City and Reid Park Zoo officials plan to ship Connie the Asian elephant to San Diego, but a pair of local activists and a former game-show host have other ideas.
In an effort to keep Connie together with Shaba, her African elephant pal of 30 years, Tucson elephant aficionados Jessica Shuman and Tracy Toland have enlisted former "The Price Is Right" host Bob Barker to spearhead a campaign to send Connie and Shaba to a California sanctuary.
"I think it is utterly disgusting that the zoo would even consider separating them at this stage of their life," Barker said Wednesday in a telephone interview. "It shows how little regard they have for their animals."
At the behest of Shuman and Toland, Barker has offered to contribute $500,000 to the cause if others are able to come up with a matching $500,000.
According to Shuman and Toland, it will cost about $1 million to custom-build a habitat and relocate the elephants to the Performing Animal Welfare Society in San Andreas, Calif.
PAWS is planning a "spacious barn" with a habitat designed for the elephants.
Last month, the City Council greenlighted the zoo's plan to send Connie, 42 years old and 7,000 pounds, to the San Diego Zoo. Zookeepers have said that Connie can't stay because Reid Park Zoo officials plan to open an exhibit this spring featuring a herd of African elephants they're bringing in from the San Diego Zoo Safari Park. Accreditation standards forbid the mixing of Asian and African elephants in new herds.
The plan is to integrate Shaba with the new herd.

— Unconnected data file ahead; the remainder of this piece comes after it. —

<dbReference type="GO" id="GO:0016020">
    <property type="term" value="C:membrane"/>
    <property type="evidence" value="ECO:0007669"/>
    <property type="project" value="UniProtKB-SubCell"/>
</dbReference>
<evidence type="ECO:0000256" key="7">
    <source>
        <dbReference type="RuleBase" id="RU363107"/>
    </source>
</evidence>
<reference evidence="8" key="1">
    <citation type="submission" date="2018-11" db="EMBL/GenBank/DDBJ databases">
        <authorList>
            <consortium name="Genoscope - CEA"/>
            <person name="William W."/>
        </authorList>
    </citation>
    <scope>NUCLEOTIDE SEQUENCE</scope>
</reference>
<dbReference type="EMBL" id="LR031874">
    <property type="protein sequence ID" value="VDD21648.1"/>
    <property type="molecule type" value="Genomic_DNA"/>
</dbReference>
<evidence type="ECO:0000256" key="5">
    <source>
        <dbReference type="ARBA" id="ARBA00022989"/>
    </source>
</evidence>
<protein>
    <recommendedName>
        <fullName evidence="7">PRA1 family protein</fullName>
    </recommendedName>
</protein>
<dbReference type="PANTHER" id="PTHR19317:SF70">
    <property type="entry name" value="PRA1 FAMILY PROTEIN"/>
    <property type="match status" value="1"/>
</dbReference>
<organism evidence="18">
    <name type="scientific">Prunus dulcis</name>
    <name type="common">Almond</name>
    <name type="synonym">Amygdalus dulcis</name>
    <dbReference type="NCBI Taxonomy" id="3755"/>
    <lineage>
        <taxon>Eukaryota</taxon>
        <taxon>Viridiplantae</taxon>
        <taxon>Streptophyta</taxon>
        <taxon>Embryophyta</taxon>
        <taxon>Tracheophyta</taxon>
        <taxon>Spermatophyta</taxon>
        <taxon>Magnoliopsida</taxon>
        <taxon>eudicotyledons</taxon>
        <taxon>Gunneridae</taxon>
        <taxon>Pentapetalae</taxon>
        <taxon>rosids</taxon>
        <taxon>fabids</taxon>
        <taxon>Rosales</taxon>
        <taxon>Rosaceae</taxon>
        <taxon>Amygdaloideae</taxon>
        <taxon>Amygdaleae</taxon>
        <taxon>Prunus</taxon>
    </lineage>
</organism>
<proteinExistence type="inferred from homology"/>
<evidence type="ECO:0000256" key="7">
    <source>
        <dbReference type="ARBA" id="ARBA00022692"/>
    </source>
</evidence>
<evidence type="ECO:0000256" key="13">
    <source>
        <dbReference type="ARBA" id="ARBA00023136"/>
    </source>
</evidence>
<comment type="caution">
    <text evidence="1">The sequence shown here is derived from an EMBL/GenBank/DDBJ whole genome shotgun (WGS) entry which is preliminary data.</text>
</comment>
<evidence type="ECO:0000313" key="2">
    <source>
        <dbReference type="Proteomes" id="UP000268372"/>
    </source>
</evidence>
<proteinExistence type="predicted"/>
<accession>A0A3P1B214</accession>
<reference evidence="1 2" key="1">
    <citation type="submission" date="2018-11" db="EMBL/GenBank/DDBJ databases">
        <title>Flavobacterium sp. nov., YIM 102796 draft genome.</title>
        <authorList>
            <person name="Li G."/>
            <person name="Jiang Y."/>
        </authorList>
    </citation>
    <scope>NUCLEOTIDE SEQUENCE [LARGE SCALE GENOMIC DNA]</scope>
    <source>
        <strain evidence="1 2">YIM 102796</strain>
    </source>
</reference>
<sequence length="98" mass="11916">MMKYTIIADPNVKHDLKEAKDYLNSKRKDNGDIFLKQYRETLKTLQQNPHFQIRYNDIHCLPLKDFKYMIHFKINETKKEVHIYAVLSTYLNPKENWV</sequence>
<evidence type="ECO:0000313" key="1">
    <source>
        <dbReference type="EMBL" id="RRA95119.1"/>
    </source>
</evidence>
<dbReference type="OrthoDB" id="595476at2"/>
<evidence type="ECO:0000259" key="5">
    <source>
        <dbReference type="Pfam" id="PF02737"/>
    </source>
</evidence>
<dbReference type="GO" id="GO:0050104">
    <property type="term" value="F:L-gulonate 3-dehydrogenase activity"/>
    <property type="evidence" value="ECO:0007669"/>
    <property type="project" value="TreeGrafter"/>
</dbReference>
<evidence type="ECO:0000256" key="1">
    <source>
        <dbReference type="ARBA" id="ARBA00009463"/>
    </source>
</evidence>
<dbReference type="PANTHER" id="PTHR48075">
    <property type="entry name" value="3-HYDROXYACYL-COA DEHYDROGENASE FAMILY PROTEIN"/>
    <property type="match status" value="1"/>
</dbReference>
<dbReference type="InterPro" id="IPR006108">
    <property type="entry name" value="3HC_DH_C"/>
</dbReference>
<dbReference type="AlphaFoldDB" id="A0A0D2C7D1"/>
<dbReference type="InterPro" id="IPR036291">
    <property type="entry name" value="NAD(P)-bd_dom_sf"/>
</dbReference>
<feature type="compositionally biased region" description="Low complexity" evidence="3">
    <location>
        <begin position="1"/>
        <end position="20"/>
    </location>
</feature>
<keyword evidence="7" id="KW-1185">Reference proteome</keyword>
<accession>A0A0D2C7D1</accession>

Barker, for one, disagrees with the idea. A longtime supporter of animal-rights activism, Barker said he'll use his own money to fund the elephant transfer. He founded the DJ&T Foundation, which contributes money to animal neutering programs.
Barker said he's a fan of PAWS.
"I love it," he said. "I've worked with them for years. These elephants, if they are to move to PAWS, will have the nearest possible situation to their natural habitat."
Reid Park Zoo administrator Susan Basford and education curator Vivian VanPeenen say the elephants will be better off at a zoo than a sanctuary, which doesn't have to meet the same rigorous accreditation requirements as zoos do.
VanPeenen said there are more matters of elephant emotion to consider than the pairing of Connie and Shaba. Because Connie is older, Shaba will likely face life without her if Connie dies before her.
The current plan will allow both elephants to socialize in herds rather than just with each other.
VanPeenen said this animal activism effort is typical of the movement for attaching human emotions and standards to animals.
If the City Council forces the Reid Park Zoo to keep Connie and Shaba while opening its new elephant exhibit - which will be located at a different place from the current elephant exhibit - Basford said, the zoo will need more staff to take care of all its elephants.
Shuman and Toland organized a movement to keep the elephants together and asked PAWS to house the elephants after Reid Park Zoo officials said there was no other zoo that would house both elephants. They hope to get the City Council to vote to keep the elephants here for six more months, giving them time to raise the $500,000 to match Barker's donation.
The City Council could vote on the proposal as early as Jan. 24.
"I can't imagine what sort of 'councilors' you have," Barker said, using a mocking tone when uttering "councilors."
"But if they can't understand this is an egregious case of animal cruelty," they don't know what they're talking about, he said.
"I just feel in my heart of hearts that we can do it," Shuman said.
Contact reporter Phil Villarreal at firstname.lastname@example.org or 573-4130.